The vector beam is a beam that is fully polarized but shows different polarization states in different local positions on one detector plane. More specifically, if a polarizer is put after a vector beam, different energy density distributions will be recorded as the polarizer is rotated. Vector beams are widely utilized in many applications such as microscopy imaging or laser manipulation. Using an interferometer with a vortex-phase spatial light modulator (SLM) and wave plates a vector beam can be generated. However, the modeling of the generation process needs precise handling of the vectorial behavior and diffraction of the electromagnetic fields. VirtualLab Fusion, a fast physical optics software platform, is the perfect choice to model such beams. In VirtualLab Fusion, the electromagnetic field propagation through an arbitrary system can be calculated as polarization and diffraction phenomena are automatically handled.Read more
In optical modeling it is of necessity to be able to replicate the real world setup as accurately and in as much detail as required. This means that the detail level of the model has to be high enough to account for all relevant effects. The proper setting-up of a digital twin therefore necessitates the import of data and parameters of real elements and materials. This week, we focus on the import of the height profile of a microstructure and of material data into VirtualLab Fusion.Read more
The optimization of a modern optical system often involves a large number of parameters. This leads to a challenging and numerically demanding task. For such cases, in addition to the Parametric Optimization feature provided by VirtualLab Fusion, we also offer an interface to the specialized optimization software ANSYS optiSLang, so that several of its advanced optimization algorithms can be applied directly on your optical system. With the optiSLang Bridge (requires a separate license for optiSLang) you can directly access the downhill simplex and especially the evolutionary algorithm from optiSLang without leaving VirtualLab Fusion, and the optimization results are also automatically returned in the VirtualLab Fusion session.Read more
The Mach-Zehnder interferometer, invented in the early 1890s, soon became one of the most popular interferometric setups and is still today applied for certain applications. Due to its characteristic well-separated light paths, which are traversed only once, it is a highly configurable instrument (in contrast to e.g. the Michelson interferometer). Two 50:50 beam splitters are used to split a collimated beam into two parts and to subsequently superimpose them back together at the exit. VirtualLab Fusion enables the detailed modeling of the system, including the two 90° phase shifts caused by the real beam splitters.Read more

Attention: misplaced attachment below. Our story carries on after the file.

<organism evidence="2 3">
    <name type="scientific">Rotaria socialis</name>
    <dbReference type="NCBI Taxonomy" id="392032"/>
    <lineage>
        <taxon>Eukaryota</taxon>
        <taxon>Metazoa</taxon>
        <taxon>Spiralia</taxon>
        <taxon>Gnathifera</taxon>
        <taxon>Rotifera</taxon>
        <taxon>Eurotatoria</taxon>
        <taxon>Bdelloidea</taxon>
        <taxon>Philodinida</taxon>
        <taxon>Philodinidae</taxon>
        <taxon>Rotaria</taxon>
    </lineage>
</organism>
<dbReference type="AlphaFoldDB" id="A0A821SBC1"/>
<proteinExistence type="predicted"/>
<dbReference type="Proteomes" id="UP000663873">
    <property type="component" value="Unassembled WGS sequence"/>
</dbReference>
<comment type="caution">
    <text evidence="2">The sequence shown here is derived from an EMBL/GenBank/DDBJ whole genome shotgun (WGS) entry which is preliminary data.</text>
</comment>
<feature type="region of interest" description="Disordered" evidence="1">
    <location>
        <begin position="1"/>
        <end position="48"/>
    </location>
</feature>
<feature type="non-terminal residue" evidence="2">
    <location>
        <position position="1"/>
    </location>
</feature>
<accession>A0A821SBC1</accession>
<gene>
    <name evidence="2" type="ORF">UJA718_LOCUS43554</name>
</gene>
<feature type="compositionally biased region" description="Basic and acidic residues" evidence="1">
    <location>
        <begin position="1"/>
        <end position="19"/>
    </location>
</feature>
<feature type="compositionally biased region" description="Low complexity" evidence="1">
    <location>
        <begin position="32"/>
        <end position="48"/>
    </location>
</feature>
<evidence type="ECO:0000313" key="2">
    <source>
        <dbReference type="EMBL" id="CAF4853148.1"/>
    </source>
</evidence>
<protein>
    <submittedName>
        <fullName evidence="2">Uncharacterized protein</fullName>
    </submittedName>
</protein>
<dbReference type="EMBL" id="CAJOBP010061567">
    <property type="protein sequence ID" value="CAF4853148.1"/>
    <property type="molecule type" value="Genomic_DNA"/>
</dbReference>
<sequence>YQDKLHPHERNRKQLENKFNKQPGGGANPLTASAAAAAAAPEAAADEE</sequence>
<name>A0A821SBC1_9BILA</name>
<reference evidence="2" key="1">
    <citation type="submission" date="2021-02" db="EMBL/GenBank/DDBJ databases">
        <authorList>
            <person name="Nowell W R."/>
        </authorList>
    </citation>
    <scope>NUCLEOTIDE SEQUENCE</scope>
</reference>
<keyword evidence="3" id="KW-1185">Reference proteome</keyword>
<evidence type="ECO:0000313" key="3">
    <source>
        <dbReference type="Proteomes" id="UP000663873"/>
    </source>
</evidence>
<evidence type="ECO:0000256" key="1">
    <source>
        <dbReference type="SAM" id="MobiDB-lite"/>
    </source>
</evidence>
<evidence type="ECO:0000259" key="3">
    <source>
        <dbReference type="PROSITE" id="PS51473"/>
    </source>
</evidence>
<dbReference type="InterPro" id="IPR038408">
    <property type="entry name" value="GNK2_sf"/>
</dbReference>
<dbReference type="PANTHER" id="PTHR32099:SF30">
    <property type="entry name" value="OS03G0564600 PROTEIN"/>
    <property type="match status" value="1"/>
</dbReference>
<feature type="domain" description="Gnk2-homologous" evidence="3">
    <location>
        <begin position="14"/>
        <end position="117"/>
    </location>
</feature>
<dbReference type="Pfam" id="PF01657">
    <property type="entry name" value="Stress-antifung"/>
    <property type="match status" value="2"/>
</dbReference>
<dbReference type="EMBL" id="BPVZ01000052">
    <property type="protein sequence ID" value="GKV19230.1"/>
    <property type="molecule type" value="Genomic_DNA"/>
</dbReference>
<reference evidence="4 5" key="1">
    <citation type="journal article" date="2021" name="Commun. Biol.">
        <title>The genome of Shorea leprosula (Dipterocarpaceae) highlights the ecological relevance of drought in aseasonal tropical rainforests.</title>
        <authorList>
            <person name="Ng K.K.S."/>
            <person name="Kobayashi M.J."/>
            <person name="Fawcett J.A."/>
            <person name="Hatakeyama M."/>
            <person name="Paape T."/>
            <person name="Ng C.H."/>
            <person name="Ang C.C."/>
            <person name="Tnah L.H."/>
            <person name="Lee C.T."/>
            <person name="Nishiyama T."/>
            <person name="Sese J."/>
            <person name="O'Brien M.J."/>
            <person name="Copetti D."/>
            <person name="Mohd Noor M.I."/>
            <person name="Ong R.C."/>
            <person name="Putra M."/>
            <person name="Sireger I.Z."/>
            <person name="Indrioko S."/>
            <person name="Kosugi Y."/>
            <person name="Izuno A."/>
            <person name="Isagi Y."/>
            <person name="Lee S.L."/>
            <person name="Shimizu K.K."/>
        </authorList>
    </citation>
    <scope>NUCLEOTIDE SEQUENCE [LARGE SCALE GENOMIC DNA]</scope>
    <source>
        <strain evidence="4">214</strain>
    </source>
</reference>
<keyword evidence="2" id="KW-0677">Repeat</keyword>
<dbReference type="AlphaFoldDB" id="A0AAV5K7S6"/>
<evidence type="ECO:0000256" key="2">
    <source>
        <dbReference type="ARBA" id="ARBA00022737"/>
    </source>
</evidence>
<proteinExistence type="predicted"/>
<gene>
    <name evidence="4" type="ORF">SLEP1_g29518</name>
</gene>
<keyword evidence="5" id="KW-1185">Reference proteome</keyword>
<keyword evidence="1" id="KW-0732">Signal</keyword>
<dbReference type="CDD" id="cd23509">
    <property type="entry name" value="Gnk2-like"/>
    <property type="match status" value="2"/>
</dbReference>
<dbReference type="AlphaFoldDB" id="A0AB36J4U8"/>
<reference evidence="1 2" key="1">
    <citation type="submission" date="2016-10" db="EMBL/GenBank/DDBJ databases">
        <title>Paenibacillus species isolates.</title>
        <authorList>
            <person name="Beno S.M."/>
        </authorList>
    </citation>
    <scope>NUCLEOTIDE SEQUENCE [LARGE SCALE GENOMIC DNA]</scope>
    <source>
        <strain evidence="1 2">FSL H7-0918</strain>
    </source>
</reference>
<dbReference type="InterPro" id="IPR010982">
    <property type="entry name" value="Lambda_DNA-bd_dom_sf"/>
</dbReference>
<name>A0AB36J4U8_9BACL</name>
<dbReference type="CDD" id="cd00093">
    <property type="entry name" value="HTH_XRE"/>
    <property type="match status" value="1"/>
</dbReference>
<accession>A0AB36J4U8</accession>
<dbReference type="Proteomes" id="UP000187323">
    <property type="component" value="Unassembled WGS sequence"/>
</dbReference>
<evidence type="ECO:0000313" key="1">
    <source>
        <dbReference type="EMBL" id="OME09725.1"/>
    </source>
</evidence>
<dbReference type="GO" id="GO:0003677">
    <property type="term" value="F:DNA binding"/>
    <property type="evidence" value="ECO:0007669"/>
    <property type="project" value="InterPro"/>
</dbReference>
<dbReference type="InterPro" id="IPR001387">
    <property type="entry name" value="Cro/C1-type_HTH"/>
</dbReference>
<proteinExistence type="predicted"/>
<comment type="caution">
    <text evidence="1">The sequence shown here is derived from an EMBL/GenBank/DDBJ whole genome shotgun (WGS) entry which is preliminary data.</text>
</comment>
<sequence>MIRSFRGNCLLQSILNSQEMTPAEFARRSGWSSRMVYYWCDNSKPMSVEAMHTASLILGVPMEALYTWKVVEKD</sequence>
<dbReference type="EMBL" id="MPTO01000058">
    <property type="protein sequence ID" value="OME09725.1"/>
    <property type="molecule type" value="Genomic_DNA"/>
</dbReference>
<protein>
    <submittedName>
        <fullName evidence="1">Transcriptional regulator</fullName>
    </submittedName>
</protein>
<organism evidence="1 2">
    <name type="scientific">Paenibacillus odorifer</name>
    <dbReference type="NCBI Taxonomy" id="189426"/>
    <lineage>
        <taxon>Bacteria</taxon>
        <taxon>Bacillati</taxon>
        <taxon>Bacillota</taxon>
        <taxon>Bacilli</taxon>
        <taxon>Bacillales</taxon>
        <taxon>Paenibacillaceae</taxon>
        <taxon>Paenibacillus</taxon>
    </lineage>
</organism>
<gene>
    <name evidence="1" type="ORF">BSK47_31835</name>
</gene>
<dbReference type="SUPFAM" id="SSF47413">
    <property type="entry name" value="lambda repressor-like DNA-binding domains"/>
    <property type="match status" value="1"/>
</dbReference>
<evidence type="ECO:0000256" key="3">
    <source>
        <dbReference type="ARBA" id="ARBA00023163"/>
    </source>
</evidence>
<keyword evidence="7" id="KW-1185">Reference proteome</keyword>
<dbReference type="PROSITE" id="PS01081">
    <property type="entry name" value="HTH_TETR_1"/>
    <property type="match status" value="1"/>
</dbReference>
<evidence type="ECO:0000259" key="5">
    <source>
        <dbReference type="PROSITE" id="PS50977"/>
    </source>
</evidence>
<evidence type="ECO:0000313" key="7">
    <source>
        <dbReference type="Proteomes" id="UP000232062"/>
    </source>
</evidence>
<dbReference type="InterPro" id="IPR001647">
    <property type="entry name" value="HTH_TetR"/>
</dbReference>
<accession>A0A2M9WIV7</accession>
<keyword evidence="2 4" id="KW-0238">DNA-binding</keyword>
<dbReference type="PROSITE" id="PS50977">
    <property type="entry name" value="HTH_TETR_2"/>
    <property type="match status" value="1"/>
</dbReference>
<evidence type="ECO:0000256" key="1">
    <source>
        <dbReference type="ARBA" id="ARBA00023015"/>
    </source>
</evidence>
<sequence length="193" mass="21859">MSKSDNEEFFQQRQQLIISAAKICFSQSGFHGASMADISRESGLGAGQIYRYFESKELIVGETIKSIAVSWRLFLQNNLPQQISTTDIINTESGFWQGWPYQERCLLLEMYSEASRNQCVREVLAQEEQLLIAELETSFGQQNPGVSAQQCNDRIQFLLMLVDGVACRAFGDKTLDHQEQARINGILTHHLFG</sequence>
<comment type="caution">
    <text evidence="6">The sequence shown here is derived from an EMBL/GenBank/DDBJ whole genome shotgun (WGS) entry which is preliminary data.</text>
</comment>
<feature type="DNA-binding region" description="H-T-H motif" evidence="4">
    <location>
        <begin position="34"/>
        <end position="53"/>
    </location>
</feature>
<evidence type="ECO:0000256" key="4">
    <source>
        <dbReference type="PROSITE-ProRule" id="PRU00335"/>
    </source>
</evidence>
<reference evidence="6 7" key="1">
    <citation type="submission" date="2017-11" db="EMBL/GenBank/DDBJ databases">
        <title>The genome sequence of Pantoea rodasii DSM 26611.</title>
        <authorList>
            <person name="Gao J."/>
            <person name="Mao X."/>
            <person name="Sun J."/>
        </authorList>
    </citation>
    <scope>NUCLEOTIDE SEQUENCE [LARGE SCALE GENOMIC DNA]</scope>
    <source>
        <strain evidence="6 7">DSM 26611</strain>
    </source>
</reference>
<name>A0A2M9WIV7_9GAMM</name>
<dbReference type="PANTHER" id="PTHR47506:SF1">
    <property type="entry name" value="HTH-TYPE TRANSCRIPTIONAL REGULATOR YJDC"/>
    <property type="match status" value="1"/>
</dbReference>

In VirtualLab Fusion any optical entity is treated as an object. These objects have specific characteristics and may be saved and re-used independently. Among the most known of these objects are the sources, components and detectors. VirtualLab Fusion comes equipped by default with an extensive list of predefined optical objects like a Gaussian source. Despite the versatility of all these "off-the-shelf" components, there are situations in which maybe a specific part of a specialized optical setup cannot be covered with the available predefined objects. The good news is users may tackle this challenge with the help of customization in VirtualLab Fusion.
This weeks’ newsletter is dedicated to customization via programming. One easy way to configure a customized object is by programming a snippet. Snippets are programmable templates which specify a clear framework for users to generate their objective quickly. For an in-depth understanding of how snippets work, please check out our use cases below.Read more
Did you already register for our online training course? If not, don't miss the chance to learn from our optical engineering experts how to use VirtualLab Fusion efficiently. The online training will be held twice to adapt to different time zones worldwide.
15 – 16 March 2021 | 17:30 – 20:30 (CET)
17 – 18 March 2021 | 08:30 – 11:30 (CET)
Did you catch our recent webinar on the exciting outlook for fiber technologies in VirtualLab Fusion? Lots of new features will be coming soon – a new fiber-mode calculator, fiber component, and new fiber-coupling efficiency detectors – resulting in improved and even more user-friendly workflows. But while we wait for the new features to arrive in coming releases, there is already lots for you to enjoy in the current version! Check out the use cases linked below for some inspiration.Read more
X-ray imaging is a valuable tool in a wide variety of applications, such as medical imaging and industrial inspection. In VirtualLab Fusion, we have successfully realized several well-known x-ray imaging systems, which can be used to explore the imaging properties of the setup in question, or to illustrate the special x-ray imaging principle. In this newsletter, we show two x-ray imaging experiments: (1) Using Kirkpatrick-Baez mirrors to create a nanometer-scale x-ray imaging spot; (2) Illustrating the phase-contrast x-ray imaging principle with a single grating interferometer.Read more